Reading of those encounters reminded me of how the Bible warns us of that Old Serpent the Devil, who is constantly looking for that opportunity to strike at us and inject his deadly poison. We first hear of him in Genesis 3:1 and see his constant attacks until he is destroyed in Revelation 20:2. No wonder the Bible tells us to be on the alert…to live our lives vigilant and watchful ,lest we be struck with his viscious attacks. He makes our Christian life a struggle. We sometimes lose battles to him. But, we are promised that when we rely on the strength and presence of our Living Lord, we can walk in victory over him. He causes us to “always triumph over the evil one”. But there is a passage in Scripture in Numbers 21 gives us an answer to the inward poison of sin that is destroying man. God provided a miracle deliverance lifted up in the hand of His deliverer Moses. All that the bitten people had to do was to “look and live”. Jesus in John 3:14-18…and John 12:27-34. Jesus pointed back to incident to show that that incident was a Divine deliverance to an earthly problem. But that He was the Divine deliverance to an eternal problem! The first remedy pointed to the final remedy. That is the message today. The Bronze Serpent on the pole that brought deliverance and healing to the bitten children of Israel was a precursor to the Cross of Christ…that He would be lifted up on to be judged for the sin and poison from that Old Serpent. Faith in His finished work on that tree would become the only eternal anti-venom to the Serpent’s bite. The world, like the snake charmer in India, offering snake oil, for a snake bite, will find out that it provides no healing whatsover, only death. Eternal death. The only hope for a bitten world is to Look and Live. That Cross is Better than any snake oil on a deadly snake bite!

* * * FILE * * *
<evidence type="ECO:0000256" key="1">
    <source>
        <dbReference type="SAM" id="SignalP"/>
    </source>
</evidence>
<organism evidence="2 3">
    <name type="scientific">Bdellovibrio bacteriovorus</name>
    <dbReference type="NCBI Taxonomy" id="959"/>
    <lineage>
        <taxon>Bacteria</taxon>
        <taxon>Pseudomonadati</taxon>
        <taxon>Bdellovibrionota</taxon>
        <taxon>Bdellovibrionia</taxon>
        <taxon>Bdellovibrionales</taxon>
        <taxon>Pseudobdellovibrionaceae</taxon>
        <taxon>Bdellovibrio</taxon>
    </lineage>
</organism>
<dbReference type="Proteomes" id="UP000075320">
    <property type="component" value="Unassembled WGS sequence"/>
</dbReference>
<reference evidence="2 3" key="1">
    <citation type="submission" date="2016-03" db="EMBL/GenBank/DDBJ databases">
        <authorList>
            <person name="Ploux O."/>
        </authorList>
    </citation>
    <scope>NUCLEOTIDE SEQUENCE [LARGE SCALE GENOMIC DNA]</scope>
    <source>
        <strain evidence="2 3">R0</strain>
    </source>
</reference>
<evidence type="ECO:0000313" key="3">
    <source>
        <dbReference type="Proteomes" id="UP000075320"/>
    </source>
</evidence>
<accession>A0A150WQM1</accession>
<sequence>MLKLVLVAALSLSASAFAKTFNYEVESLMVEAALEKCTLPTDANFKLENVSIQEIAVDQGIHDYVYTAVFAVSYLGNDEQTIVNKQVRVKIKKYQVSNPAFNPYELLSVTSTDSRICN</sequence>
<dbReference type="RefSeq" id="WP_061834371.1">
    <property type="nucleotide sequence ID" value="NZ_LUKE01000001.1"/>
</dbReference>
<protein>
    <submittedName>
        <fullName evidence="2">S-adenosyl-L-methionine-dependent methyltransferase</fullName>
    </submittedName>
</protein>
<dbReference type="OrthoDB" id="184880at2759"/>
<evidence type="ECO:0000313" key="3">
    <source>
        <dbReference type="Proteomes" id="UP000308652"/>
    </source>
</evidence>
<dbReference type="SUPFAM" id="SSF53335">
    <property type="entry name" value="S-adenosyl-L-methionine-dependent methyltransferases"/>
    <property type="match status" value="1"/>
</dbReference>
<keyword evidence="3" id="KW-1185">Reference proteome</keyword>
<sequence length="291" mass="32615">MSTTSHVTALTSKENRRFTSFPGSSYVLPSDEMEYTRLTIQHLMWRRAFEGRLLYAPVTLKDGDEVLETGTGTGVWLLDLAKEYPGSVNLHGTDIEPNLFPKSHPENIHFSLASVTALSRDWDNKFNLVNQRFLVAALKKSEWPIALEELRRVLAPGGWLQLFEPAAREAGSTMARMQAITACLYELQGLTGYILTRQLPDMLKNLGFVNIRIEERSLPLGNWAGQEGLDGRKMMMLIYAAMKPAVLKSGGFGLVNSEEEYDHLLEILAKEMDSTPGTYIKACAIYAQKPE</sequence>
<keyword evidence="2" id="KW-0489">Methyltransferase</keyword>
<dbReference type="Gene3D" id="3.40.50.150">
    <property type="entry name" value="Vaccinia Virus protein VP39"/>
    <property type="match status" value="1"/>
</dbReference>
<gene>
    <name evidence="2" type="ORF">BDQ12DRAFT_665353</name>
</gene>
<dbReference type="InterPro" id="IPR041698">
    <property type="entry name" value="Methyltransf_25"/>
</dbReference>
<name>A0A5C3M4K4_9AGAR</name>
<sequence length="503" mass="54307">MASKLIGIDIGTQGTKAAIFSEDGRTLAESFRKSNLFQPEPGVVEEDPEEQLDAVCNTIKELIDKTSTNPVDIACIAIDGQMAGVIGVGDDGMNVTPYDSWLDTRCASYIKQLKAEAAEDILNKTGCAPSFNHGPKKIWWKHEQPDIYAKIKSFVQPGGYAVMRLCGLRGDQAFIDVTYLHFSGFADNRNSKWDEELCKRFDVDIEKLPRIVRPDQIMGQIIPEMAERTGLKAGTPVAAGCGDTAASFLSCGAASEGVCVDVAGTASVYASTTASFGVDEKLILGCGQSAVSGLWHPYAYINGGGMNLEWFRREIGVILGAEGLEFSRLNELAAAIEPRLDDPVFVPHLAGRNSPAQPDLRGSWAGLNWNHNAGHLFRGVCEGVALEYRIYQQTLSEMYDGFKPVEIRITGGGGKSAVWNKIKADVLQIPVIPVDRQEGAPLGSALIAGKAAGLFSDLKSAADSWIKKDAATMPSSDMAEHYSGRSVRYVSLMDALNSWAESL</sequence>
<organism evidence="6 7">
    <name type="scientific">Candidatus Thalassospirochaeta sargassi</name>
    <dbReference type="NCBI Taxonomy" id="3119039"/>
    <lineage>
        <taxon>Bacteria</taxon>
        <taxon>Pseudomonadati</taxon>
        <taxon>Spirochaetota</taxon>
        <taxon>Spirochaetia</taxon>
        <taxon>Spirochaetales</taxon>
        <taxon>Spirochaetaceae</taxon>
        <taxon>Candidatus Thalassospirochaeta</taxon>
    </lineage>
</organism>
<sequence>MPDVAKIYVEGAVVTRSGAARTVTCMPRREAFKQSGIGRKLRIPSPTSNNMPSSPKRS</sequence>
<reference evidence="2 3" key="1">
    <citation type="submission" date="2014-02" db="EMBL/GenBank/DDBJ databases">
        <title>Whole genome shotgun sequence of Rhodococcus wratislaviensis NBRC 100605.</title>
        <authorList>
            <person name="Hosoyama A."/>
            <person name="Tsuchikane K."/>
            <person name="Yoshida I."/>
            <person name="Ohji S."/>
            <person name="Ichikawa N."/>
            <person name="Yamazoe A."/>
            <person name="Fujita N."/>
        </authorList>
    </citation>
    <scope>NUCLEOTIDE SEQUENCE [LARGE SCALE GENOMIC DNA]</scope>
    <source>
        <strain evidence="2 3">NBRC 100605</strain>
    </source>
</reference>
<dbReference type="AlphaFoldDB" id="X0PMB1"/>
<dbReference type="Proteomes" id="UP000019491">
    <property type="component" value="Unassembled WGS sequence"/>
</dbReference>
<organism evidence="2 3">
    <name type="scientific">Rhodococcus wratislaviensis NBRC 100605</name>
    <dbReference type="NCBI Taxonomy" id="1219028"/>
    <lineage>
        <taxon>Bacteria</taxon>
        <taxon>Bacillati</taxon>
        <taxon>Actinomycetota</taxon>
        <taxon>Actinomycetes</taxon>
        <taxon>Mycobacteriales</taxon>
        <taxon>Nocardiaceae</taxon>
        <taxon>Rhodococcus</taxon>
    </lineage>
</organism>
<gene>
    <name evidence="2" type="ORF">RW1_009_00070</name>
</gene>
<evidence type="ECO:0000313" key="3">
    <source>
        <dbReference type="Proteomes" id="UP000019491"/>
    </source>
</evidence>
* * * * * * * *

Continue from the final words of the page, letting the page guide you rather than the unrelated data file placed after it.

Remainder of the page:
Snake Oil, Snake Bite by Dilruba Ahmed

They staunched the wound with a stone.

They drew blue venom from his blood til there was none.

When the veins ran true his face remained lifeless

Until the mothers of the village wept and prayed til heaven had little choice

But to grant their supplications and God made the Boy breathe again.

God breathes life into us, it is said, only once. But this case was an exception.

God drew back a giant gust and blew life into the boy